It is significant that Peter, as he denied Jesus the third time, looked across at Jesus, who caught his eye. In that moment, he was struck by the reality of the truth of what Jesus had told him. In that moment, what mattered? All those years of studying? Or that relationship in which Jesus, who knew Peter down to his soul and knew beforehand what he would do, still loved him. Christ still believed that Peter would turn around and would become what Jesus believed he could become. But it would be in relationship with Jesus—as Peter met him after the crucifixion on the shore of the lake and reminded him of his calling, and as the promised Holy Spirit fell on them all at Pentecost and Peter stood up to preach.

What changes would you like to see in your life? It is good to make the effort to learn and to grow. It is good to read the Scriptures and to memorize them. But it is even better to live and walk in the reality that Jesus is risen. (He is risen, indeed.) He is alive, right now, and you can live every moment in conversation with him and his Father in the Spirit. You don’t have to struggle against the downward pull of our dead flesh any longer—he has given us new life! Our risen Lord is alive and calling you into deeper relationship with himself—to live in and with him for all eternity.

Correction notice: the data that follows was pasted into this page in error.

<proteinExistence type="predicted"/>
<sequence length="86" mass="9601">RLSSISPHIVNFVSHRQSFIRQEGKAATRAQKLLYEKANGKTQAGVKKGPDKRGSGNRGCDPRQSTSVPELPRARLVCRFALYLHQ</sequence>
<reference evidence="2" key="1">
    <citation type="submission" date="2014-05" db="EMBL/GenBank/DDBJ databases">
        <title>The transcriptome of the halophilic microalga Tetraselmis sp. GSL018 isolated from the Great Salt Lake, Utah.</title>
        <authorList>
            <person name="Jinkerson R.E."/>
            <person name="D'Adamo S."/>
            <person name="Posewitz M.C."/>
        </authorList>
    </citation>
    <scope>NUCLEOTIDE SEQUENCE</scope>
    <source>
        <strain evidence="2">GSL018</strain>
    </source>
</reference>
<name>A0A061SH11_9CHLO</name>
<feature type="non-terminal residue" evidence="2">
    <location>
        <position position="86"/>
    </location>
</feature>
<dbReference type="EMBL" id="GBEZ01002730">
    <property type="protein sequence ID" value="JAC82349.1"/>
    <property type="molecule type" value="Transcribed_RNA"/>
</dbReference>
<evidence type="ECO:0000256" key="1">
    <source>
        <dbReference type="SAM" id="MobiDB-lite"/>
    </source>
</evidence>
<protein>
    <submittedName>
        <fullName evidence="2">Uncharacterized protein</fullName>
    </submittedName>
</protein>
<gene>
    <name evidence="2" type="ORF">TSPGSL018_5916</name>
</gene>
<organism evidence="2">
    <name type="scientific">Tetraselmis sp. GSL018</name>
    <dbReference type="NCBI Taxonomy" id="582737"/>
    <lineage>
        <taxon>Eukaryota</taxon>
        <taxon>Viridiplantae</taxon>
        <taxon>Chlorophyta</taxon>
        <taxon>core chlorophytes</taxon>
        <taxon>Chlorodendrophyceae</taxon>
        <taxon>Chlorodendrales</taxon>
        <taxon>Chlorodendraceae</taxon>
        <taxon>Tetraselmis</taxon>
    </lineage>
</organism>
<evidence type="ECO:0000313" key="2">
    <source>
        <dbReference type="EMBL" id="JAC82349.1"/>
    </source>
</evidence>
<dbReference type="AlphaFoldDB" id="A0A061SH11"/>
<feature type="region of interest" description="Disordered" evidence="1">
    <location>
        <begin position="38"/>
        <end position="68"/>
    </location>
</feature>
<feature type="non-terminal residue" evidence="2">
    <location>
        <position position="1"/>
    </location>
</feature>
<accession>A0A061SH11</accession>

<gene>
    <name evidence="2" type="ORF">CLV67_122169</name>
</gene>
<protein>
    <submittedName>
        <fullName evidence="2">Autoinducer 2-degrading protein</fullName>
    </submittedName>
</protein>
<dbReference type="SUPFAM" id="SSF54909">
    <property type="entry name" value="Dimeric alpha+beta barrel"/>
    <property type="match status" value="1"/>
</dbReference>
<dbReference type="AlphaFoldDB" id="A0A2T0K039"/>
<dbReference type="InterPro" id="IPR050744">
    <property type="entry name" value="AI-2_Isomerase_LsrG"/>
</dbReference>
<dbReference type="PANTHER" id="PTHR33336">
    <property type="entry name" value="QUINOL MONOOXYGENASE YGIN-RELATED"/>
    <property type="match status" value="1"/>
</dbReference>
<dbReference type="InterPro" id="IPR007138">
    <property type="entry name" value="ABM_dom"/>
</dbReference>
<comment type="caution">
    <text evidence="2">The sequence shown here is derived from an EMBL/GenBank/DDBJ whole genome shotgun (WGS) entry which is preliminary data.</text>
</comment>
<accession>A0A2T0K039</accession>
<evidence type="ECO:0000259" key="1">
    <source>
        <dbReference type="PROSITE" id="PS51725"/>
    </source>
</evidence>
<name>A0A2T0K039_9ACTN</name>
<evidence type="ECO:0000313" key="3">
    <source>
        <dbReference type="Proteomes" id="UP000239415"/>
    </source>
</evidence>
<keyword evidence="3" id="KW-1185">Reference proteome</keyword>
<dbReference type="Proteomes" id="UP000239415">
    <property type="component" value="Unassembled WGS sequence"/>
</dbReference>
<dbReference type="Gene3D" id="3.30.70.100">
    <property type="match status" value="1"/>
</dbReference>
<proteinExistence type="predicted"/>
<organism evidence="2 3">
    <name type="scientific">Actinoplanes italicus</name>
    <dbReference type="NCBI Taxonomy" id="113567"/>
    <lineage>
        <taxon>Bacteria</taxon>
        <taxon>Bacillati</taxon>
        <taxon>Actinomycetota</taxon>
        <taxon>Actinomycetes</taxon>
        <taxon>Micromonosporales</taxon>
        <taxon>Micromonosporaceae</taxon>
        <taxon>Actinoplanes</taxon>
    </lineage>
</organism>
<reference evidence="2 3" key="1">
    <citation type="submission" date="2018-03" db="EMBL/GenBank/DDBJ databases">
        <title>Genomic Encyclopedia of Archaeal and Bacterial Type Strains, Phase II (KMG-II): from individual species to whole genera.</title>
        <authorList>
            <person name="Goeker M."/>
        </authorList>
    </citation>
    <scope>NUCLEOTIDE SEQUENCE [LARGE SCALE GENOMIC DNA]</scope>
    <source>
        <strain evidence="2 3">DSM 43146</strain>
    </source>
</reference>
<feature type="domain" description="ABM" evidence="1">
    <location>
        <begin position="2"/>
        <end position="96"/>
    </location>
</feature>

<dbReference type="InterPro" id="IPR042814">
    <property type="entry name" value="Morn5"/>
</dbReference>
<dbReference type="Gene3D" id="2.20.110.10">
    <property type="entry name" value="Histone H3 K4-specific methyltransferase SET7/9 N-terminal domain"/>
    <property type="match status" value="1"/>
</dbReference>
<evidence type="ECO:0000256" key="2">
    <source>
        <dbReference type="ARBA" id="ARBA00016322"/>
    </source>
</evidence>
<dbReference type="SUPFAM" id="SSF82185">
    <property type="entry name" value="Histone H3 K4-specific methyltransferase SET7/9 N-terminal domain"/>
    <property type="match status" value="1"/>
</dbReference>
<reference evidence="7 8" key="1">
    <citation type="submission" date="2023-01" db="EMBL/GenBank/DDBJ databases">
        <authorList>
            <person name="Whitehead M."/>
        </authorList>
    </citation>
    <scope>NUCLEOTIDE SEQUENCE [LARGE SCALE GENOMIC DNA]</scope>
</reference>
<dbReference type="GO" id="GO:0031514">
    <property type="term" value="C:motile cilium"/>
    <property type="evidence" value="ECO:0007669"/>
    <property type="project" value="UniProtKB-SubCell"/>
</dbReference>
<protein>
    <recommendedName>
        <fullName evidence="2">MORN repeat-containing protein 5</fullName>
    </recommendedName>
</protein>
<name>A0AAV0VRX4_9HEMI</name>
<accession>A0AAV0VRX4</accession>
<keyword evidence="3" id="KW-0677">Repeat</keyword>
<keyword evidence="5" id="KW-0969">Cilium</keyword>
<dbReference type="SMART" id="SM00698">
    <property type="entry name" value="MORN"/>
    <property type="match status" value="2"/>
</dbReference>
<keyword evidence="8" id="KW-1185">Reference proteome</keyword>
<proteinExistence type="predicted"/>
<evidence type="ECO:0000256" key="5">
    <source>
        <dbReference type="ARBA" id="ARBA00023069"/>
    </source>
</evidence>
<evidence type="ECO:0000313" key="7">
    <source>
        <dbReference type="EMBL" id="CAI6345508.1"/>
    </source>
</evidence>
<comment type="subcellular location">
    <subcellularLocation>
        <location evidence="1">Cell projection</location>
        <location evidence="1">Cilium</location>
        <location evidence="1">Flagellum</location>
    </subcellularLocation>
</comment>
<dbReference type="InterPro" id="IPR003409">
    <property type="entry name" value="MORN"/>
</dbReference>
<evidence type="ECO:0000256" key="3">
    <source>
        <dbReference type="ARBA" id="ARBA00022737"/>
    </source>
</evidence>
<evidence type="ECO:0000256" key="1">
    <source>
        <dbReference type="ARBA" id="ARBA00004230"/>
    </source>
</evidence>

Jesus is risen! (He is risen, indeed!) God has kept his promise to deliver us from evil, sin, and death. We look for Jesus, not among the dead, but among the living. We gather together as followers of Christ because we know that he lives in us and among us. Jesus is risen! (He is risen, indeed!) And he lives in us and among us by his heavenly Spirit. Come to his table. Eat and drink of him. Now and forever live in newness of life, because Jesus is risen! (He is risen, indeed!)

Heavenly Father, thank you for giving us life—life in relationship with you through Jesus in the Spirit. Thank you for awakening us to new life, giving us the desire and ability to live and walk in Christ, that way of being you created us for—to love you and love others. Grant us the grace to seek the living Lord, who reigns with you in the Spirit forever. Amen.

“But on the first day of the week, at early dawn, they came to the tomb bringing the spices which they had prepared. And they found the stone rolled away from the tomb, but when they entered, they did not find the body of the Lord Jesus. While they were perplexed about this, behold, two men suddenly stood near them in dazzling clothing; and as the women were terrified and bowed their faces to the ground, the men said to them, ‘Why do you seek the living One among the dead? He is not here, but He has risen. Remember how He spoke to you while He was still in Galilee, saying that the Son of Man must be delivered into the hands of sinful men, and be crucified, and the third day rise again.’ And they remembered His words, and returned from the tomb and reported all these things to the eleven and to all the rest. Now they were Mary Magdalene and Joanna and Mary the mother of James; also the other women with them were telling these things to the apostles. But these words appeared to them as nonsense, and they would not believe them. But Peter got up and ran to the tomb; stooping and looking in, he saw the linen wrappings only; and he went away to his home, marveling at what had happened.”     Luke 24:1–12 NASB